Coffee And Cigarettes (2003)
Coffee and Cigarettes is the title of three short films and a 2003 feature-length anthology film by independent film director Jim Jarmusch. The feature film consists of 11 short stories which share coffee and cigarettes as a common thread, and includes the earlier three short films.
Coffee and Cigarettes (2003)
This is the original 1986 short Coffee and Cigarettes with Roberto Benigni and Steven Wright having a conversation about coffee and cigarettes. Steven tells Roberto about his coffee ideas, such as freezing it into "caffeine Popsicles" for kids, and how he likes to drink coffee right before he goes to sleep so he can dream faster "like a camera on those Indy 500 cars". Roberto does not understand anything he says but is entertained to listen. They experiment with switching chairs, but decide to switch back again. Steven suddenly remembers he has a dentist appointment that he is afraid to go to, but has to. Roberto happily volunteers and goes instead of him.
Filmed in 1993 as the short Coffee and Cigarettes - Somewhere in California, and won the Short Film Palme d'Or at the Cannes Film Festival. In this segment musicians Iggy Pop and Tom Waits smoke cigarettes to celebrate that they quit smoking, drink some coffee and make awkward conversation. At various points each musician remarks that the other is not on the jukebox, though Iggy Pop's music can be heard on a jukebox in another segment later in the film.
Joseph Rigano and Vinny Vella have a conversation over coffee about the dangers of smoking. The silent Vinny Vella Jr. also appears to beg his father for money, which is given in exchange for affection, which is not provided.
Renée French (played by herself) drinks coffee while looking through a gun magazine. E. J. Rodríguez plays the waiter, who is eager to be of service. He initially approaches her to serve more coffee, to which she reacts by saying "I had the right color, right temperature, it was just right". After that, he comes back several times, hesitates, and leaves. He seems intent on striking up a conversation with her.
Alex Descas and Isaach De Bankolé are a couple of friends who meet and talk over some coffee and cigarettes. Alex has no problems, or so he answers to Isaach's repeated questioning. At the end of the scene, Alex takes out a pair of dice and rolls three sets of doubles. It could be assumed that he has a gambling problem but to him it appears to be a non-issue. Despite this, he doesn't roll the dice in front of his friend.
Cate Blanchett plays herself and a fictional and non-famous cousin named Shelly, whom she meets over some coffee in the lounge of a hotel. There is no smoking in the lounge, as the waiter informs Shelly (but not until Cate is gone). Shelly tells Cate about her boyfriend, Lee, who is in a band. She describes the music style as hard industrial, similar to the band Iggy describes. Cate tells Shelly she looks forward to meeting "Lou" someday. Cate is made to feel awkward and uncomfortable by Shelly's constant envious remarks about how she perceives Cate's life and attitude.
Features Jack and Meg White of the band The White Stripes having some coffee and cigarettes. They play themselves, although the scene seems to perpetuate the band's former pretense that they are indeed siblings. Jack shows Meg his Tesla coil that he says he built himself and waxes intellectual on the achievements of Nikola Tesla. In the beginning, Jack seems upset that Meg doesn't share his excitement, and it takes Meg some coaxing to get Jack to agree to show Meg his Tesla coil. He introduces the line, "Nikola Tesla perceived the earth to be a conductor of acoustical resonance." Cinqué Lee plays a waiter in this segment. In the end, the coil breaks, and Meg and the Waiter offer suggestions as to why it might be broken. Finally Meg says something that Jack seems to agree to, and he leaves to "go home and check it out". Meg clinks her coffee cup to produce a ringing noise, pauses, says "Earth as a conductor of acoustical resonance" and clinks her coffee cup to produce the noise again; she looks pensively out into the distance before a cut to black. Early during the segment, "Down on the Street" by Iggy Pop's band The Stooges is played on the jukebox in the background.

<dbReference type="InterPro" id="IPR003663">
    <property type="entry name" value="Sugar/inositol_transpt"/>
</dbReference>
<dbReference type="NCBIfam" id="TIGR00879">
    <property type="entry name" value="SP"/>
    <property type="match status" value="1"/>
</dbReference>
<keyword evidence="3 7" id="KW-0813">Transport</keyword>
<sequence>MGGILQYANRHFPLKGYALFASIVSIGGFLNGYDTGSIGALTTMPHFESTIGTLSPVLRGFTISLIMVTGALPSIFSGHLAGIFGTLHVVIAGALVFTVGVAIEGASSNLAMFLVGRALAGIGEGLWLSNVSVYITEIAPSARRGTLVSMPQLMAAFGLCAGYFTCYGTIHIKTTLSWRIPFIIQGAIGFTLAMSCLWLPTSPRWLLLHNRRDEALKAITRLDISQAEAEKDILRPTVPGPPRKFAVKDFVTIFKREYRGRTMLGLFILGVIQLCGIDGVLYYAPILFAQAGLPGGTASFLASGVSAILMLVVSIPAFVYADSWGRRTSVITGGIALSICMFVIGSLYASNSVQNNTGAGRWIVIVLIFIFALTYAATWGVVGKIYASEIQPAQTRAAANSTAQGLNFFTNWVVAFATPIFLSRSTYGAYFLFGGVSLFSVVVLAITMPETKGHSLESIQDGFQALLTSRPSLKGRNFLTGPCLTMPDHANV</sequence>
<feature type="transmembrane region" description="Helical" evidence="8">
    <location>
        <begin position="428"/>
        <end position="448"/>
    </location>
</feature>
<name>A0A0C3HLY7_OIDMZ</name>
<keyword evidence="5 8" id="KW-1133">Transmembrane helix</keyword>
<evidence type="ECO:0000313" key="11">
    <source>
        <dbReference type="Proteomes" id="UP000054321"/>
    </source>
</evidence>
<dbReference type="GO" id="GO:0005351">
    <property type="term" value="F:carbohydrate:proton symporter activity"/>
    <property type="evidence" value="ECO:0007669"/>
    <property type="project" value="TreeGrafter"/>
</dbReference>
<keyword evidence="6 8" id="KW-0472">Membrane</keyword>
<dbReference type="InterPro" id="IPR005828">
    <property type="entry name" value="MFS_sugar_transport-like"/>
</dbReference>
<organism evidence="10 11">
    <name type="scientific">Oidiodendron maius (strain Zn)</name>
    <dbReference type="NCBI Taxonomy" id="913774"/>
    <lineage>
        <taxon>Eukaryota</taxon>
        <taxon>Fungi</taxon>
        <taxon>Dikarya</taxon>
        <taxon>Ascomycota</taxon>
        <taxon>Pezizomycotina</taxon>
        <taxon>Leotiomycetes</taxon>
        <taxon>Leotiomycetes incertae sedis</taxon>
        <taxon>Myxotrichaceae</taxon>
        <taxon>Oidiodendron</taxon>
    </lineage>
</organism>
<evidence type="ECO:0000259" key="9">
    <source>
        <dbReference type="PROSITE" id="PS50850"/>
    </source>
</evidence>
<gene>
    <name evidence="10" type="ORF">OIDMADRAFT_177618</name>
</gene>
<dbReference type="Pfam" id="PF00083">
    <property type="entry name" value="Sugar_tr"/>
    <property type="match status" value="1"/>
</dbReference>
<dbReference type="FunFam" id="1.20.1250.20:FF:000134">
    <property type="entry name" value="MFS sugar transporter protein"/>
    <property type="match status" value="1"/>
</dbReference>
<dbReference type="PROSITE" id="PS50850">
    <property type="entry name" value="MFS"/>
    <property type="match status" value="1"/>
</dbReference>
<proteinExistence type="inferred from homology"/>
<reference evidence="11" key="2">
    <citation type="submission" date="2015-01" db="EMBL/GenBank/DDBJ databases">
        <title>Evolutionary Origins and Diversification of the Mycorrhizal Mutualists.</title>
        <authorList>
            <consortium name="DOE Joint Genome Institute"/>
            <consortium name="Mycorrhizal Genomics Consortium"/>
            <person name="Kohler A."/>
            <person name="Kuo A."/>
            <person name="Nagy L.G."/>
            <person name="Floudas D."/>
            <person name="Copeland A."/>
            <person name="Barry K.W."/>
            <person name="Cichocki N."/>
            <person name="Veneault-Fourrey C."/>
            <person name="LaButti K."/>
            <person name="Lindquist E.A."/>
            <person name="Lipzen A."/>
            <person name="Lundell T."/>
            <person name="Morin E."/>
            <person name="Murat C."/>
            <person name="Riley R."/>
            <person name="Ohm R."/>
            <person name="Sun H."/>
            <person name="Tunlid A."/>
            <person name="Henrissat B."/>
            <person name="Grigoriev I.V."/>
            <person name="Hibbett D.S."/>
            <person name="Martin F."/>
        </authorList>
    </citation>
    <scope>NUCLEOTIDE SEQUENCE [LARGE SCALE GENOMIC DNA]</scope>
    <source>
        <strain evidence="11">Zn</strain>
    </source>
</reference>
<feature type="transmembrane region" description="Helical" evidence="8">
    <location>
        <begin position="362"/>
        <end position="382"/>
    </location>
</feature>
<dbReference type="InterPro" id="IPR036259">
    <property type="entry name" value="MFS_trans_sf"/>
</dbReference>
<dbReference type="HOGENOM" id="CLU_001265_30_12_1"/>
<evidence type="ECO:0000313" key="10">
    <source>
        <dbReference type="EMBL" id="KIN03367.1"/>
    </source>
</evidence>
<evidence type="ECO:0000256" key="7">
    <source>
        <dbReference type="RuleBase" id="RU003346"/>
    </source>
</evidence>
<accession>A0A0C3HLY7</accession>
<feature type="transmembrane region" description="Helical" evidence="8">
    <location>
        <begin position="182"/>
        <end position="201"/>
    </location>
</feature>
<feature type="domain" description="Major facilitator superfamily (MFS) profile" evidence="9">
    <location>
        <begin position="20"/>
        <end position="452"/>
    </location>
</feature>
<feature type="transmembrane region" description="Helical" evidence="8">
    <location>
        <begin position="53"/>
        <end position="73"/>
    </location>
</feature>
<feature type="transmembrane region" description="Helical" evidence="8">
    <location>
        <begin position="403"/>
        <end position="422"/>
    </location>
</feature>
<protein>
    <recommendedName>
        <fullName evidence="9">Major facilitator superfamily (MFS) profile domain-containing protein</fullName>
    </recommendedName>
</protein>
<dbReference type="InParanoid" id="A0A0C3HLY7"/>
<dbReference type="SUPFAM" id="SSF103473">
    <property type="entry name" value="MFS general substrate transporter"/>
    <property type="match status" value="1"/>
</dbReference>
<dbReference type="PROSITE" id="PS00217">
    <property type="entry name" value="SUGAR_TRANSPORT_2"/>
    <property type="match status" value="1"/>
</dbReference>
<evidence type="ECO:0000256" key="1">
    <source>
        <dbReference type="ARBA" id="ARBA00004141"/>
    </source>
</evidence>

Hip-hop artists (and cousins) GZA and RZA of the Wu-Tang Clan drink naturally caffeine-free herbal tea and have a conversation with the waiter, Bill Murray, about the dangers of caffeine and nicotine. During this conversation GZA makes a reference to how he would drink much coffee before going to bed so his dreams would "whip by" similar to the camera-shots at the Indy 500, very similar to the same reference that Steven Wright did in the first segment. Murray requests that GZA and RZA keep his identity secret, while GZA and RZA inform Murray about nontraditional methods to relieve his smoker's hack.
William "Bill" Rice and Taylor Mead spend their coffee break having a nostalgic conversation, whilst Janet Baker singing "Ich bin der Welt abhanden gekommen" from Mahler's Rückert-Lieder appears from nowhere. William Rice repeats Jack White's line, "Nikola Tesla perceived the earth as a conductor of acoustical resonance." It is possible to interpret the relevance of this line to the constant recurrent themes throughout the seemingly unconnected segments.
Coffee And Cigarettes is a collection of eleven films from cult director Jim Jarmusch. Each film hosts star studded cast of extremely unique individuals who all share the common activities of conversing while drinking coffee and smoking cigarettes.